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SNP's Ian Blackford Calls On Opposition To Unite Around 'Caretaker PM' And Remove Boris Johnson

© AFP 2021 / ADRIAN DENNISA member of public flies a giant Scottish Saltire flag outside the Houses of Parliament shortly before Scotland First Minister Nicola Sturgeon posed with newly-elected Scottish National Party (SNP) MPs during a photocall in London on May 11, 2015
A member of public flies a giant Scottish Saltire flag outside the Houses of Parliament shortly before Scotland First Minister Nicola Sturgeon posed with newly-elected Scottish National Party (SNP) MPs during a photocall in London on May 11, 2015 - Sputnik International
Talks between opposition MPs on bringing a motion of no confidence in Prime Minister Boris Johnson have been ongoing since the Conservative leader lost his majority in early September, which could see the ousting of the government and the installation of a "caretaker government" to delay Brexit.

The Westminster leader of the Scottish National Party (SNP) Ian Blackford criticised fellow opposition MPs on Tuesday for their inability to come together and choose a potential Prime Minister to replace Boris Johnson if a motion of no confidence were to be successful in the House of Commons.

The leader of the SNP's 35 representatives in parliament, accused MPs from other party's of "failing to recognise the challenge" of a no deal Brexit while talking to BBC's Good Morning Scotland.

"The opposition parties have worked well together and all supported the Benn Act which forbids a no-deal Brexit at the end of the October," he said.

The challenge that we face is that we've got a Prime Minister who will stop at nothing. He's still threatening to leave on a no-deal Brexit despite that being unlawful. I would say that if we want to guarantee that Boris Johnson is not going to try and take us out on a no-deal basis then we have to take the keys of Number 10 away from him," Blackford added.

He urged opposition leaders to unite  and "put someone in [Number 10] on a caretaker basis, that will write the letter extending Article 50 then we will have an election. I say to colleagues if we fail to do this, then there is a risk that Boris tries to crash out and that will be a failure of leadership."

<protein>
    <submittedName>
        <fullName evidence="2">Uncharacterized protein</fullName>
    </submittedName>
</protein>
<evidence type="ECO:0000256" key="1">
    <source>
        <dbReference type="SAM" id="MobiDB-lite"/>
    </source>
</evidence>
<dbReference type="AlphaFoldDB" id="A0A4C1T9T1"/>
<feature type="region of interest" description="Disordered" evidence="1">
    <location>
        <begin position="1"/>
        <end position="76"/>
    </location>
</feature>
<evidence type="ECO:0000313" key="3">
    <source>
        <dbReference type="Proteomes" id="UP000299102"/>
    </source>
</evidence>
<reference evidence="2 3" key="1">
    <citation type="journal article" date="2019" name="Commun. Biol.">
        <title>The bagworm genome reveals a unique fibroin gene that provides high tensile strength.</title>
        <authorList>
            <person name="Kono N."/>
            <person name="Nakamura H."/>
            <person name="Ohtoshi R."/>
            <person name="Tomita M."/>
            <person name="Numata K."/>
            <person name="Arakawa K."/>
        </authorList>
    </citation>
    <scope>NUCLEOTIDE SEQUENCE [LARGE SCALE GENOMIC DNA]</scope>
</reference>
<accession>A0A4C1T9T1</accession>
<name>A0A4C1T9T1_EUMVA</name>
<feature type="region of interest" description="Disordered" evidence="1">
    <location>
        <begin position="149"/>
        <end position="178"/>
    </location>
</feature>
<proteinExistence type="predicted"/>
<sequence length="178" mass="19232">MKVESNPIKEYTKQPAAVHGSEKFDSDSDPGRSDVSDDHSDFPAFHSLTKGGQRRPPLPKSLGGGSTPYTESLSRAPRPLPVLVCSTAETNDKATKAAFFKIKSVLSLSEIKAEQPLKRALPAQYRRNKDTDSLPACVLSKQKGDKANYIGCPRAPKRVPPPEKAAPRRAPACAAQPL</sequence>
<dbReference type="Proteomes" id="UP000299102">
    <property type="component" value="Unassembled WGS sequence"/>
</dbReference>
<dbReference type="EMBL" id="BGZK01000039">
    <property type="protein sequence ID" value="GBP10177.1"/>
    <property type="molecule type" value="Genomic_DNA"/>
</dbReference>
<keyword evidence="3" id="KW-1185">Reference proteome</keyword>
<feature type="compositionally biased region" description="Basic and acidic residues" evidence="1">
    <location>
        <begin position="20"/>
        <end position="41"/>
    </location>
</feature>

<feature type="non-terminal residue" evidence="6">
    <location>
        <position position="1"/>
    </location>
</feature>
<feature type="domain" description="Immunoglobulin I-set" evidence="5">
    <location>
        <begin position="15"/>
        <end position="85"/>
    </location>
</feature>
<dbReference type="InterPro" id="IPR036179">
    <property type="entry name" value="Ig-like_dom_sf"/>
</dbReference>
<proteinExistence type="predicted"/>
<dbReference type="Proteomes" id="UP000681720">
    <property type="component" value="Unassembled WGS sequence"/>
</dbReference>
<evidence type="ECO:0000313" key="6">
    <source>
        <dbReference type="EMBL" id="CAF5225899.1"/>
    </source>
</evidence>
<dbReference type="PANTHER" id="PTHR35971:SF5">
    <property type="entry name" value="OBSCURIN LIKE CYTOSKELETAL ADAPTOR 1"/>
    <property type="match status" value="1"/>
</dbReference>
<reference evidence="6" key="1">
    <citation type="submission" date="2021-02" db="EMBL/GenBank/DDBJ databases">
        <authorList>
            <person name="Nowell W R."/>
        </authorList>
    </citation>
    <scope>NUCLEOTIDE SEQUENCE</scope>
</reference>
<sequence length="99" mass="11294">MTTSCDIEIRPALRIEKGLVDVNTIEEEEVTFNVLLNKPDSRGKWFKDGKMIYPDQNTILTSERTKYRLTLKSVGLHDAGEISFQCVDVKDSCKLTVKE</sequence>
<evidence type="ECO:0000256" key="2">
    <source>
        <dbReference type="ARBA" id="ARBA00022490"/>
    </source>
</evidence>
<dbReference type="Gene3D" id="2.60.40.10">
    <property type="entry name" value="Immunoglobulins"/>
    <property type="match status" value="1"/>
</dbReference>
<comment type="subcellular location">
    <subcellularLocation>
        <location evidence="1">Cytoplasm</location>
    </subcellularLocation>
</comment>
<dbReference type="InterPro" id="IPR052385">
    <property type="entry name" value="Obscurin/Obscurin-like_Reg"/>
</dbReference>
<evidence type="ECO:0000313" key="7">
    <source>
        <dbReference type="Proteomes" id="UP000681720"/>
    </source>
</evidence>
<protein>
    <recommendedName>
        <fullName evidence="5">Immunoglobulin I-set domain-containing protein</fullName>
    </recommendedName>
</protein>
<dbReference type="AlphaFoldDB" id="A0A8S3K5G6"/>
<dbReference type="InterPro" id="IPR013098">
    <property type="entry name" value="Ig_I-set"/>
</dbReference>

The comments by Blackford on Tuesday come amid talks between what has been described as the "rebel alliance" begin to stall. He also described that whoever the new Prime Minister installed by the opposition would be, would only serve in an "administrative" function. 

Referring to Labour's proposal that the opposition leader Jeremy Corbyn should be tasked with forming a government, Blackford said: "We're happy to look at any candidates. Jeremy is the leader of the opposition and there has to be a prospectus (sic) that he can command a majority."

Later on Tuesday however, Labour Party Shadow Chancellor John McDonnell told reporters that the main opposition is unlikely to table a no confidence motion in the government until after a European Union summit later in October.

McDonnell said that remain inclined Conservative and former Conservative MPs will be waiting to see the contents of Johnson's deal before deciding to vote to bring down his government.

"You have to go at the pace of the coalition" McDonnell said reporters.

"A large number of people among the 21 Conservatives will obviously want to see whether Boris Johnson brings back a deal of some sort and, secondly, has he then submitted some application for extension".

However, he explained failing that, the opposition should "coalesce around another individual, and we're not being precious about who that is."

Traditionally if the largest party in parliament, which remains the Conservatives at this point, fails to form a government, it is the duty of the leader of the opposition to form a government.

However, the opposition politicians of varying ideological persuasions, have been unable to agree on who should replace Johnson if the Conservative government were to be toppled.

Despite support from the SNP and Welsh nationalist party Plaid Cymru, Liberal Democrat leader Jo Swinson claims that Corbyn is not the "unifying figure" capable of uniting ex-Tories, Liberals, and Independents.

The Prime Minister would be tasked with sending a request to the EU to request an extension to Article 50 and therefore Britain's ultimate departure date from the EU, currently scheduled for 31 October.

Currently, parliamentary legislation known as the Benn Act restricts the Prime Minister from leaving the EU without a Withdrawal Agreement and if he fails to present a deal to parliament, he is required by law to ask for an extension beyond the deadline of 31 October.

More Than One Way To Oust A Prime Minister?

Traditionally, a Prime Minister is removed through losing a general election. Attempts by Boris Johnson to break the parliamentary log-jam through an election have been blocked due Fixed Term Parliament Act (FTPA) which requires at least 2 thirds of MPs to vote for it.

Any MP can table a motion of no confidence in the government however. If a majority of MPs vote for said motion, the FTPA outlines a 14-day period within which a a new government can be formed. If the largest party fails to do so, the task falls to the 2nd largest party, in this case Labour which is led by Mr Corbyn. 

However, in order to get a functioning majority, Labour would need support from various opposition parties in order to command a working majority.


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